Eli Roth pays tribute to slasher movies of the 80s and 90s, but doesn't recreated the Grindhouse look of his famous 2007 faux trailer.

But, you know what? As the movie went along, I, unfortunately, found myself not really caring as much as I should, and I think it's down to a disturbingly-muddled story with way too many characters, all of whom I might add resemble one another so much, I had to mentally measure the length of their hair to tell them apart. The central Maguffin driving much of the plot lies in the lead characters recovering security footage from the store riot and posting it to social media in order to flush out the killer. But the details - and names involved - become so confusing and haphazardly presented, that I sank in my chair, wishing they would have instead played this as simply as possible, perhaps like a certain mock trailer did way back in 2007, in all of its faux-analogue glory. The inclusion of technology and using social media to your advantage adds an unnecessary wrinkle to what should be a cut-and-dried slasher movie yarn. The characters, thankfully, are a mostly affable bunch, and I was beyond relieved that Roth decided to go for a genial tone with them, rather than cynical. But at the end of the day, I couldn't remember their names, let alone their faces, so why should I care? Furthermore, when the table is set for the grand finale, things move much too quickly to reach an abrupt conclusion (the editor did this movie's denouement no favors), and the unmasking of the killer's identity will likely not jar you from your tryptophan-induced nap!

Moreover, it's anyone's guess as to why they decided to go with a more modern look and feel with this iteration, when the whole retro joie de vivre is all the rage these days, and certainly was one of the main selling points of that OG trailer. The kill scenes and chase sequences hit the right notes, but the crisp photography undermines, I think. This is a story that begs to be as Grindhouse as possible, and your bread and butter audience want to see those blemishes as much as they want to relive those simpler, cheap thrills, and I think by reworking the best bits of that wonderful trailer into something with financial polish sort of sidesteps the point. I would have traded the Instagram gags and the professional lighting for film cigarette burns and bad acting in a heartbeat!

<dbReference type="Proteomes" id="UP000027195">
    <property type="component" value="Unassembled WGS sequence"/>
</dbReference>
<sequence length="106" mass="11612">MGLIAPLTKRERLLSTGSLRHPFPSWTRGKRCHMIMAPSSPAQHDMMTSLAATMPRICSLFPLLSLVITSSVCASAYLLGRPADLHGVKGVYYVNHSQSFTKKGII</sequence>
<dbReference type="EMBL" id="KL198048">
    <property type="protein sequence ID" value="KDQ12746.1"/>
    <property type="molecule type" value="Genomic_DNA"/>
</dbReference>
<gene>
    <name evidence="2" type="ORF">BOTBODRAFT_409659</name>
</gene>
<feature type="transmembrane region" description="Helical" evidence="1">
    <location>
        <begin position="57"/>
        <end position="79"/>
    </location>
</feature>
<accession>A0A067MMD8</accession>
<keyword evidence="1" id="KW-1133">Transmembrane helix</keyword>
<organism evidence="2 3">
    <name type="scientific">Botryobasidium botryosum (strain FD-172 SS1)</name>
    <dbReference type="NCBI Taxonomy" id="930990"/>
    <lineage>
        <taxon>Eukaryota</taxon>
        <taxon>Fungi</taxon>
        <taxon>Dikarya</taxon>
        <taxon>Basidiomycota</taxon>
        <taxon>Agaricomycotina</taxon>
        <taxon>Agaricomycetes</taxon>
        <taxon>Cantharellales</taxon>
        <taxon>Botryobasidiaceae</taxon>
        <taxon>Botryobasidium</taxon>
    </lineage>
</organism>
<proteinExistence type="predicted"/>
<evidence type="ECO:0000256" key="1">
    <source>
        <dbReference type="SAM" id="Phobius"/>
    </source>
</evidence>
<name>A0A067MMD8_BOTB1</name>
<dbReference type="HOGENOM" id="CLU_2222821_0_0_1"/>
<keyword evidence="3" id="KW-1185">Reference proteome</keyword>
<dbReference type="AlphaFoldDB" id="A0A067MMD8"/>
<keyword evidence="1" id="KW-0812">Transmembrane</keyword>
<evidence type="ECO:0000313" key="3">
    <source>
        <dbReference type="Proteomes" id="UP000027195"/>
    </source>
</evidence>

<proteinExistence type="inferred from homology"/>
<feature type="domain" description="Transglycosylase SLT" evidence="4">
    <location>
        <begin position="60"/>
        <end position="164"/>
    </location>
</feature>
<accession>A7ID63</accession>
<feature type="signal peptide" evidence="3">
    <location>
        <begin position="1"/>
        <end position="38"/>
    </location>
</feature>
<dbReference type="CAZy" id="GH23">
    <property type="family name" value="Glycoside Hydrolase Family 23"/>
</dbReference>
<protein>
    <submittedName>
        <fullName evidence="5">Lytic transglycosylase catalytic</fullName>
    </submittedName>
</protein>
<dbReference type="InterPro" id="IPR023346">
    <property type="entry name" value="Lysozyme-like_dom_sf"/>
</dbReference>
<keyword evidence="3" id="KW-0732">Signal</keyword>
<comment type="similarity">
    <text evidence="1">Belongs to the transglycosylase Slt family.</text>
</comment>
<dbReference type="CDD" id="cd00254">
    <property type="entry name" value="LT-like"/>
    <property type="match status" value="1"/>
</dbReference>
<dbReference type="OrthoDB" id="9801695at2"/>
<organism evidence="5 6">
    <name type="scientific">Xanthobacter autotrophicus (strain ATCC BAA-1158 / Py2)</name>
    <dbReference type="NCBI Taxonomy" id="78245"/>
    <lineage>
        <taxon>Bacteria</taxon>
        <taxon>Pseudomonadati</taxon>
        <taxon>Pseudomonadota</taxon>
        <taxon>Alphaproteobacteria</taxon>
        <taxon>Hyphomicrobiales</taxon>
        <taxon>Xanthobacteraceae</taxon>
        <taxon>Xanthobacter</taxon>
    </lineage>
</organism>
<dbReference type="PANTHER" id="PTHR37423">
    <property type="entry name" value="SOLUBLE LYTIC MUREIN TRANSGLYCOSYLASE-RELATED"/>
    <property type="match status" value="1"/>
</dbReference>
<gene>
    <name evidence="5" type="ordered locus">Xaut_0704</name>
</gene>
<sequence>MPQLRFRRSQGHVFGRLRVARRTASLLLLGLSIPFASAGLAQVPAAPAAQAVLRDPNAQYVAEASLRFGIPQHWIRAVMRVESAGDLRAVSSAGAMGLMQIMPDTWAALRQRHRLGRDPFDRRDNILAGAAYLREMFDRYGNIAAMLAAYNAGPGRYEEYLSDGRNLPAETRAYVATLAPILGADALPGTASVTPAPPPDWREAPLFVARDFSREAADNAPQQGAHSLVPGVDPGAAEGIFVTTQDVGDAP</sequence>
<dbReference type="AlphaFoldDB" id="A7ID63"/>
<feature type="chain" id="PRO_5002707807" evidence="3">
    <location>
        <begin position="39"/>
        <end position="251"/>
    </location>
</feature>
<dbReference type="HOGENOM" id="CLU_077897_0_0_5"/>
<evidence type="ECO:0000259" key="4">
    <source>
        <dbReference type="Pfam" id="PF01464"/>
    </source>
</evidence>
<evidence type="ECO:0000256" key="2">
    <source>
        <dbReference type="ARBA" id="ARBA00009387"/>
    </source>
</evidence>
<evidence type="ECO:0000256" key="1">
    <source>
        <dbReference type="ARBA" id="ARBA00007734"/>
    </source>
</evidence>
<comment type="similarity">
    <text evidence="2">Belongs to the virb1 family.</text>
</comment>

Still, there's more than enough of the good stuff here to make yourself a warm plate of slasher movie nourishment; THANKSGIVING is a crowd-pleaser at heart (if not of mind), and I can only hope it will set something of a template for a holiday-themed slasher movie revival (FOUNDERS DAY is just around the corner, so we're heading in the right direction).

So, microwave those leftover mashed potatoes and green beans with caution: THANKSGIVING (2023) will most likely hit the spot, until you suddenly find yourself darting for the nearest toilet.

Gobble gobble!



BODYCOUNT ...   bodycount!   female: ... / male: ...

To be continued ...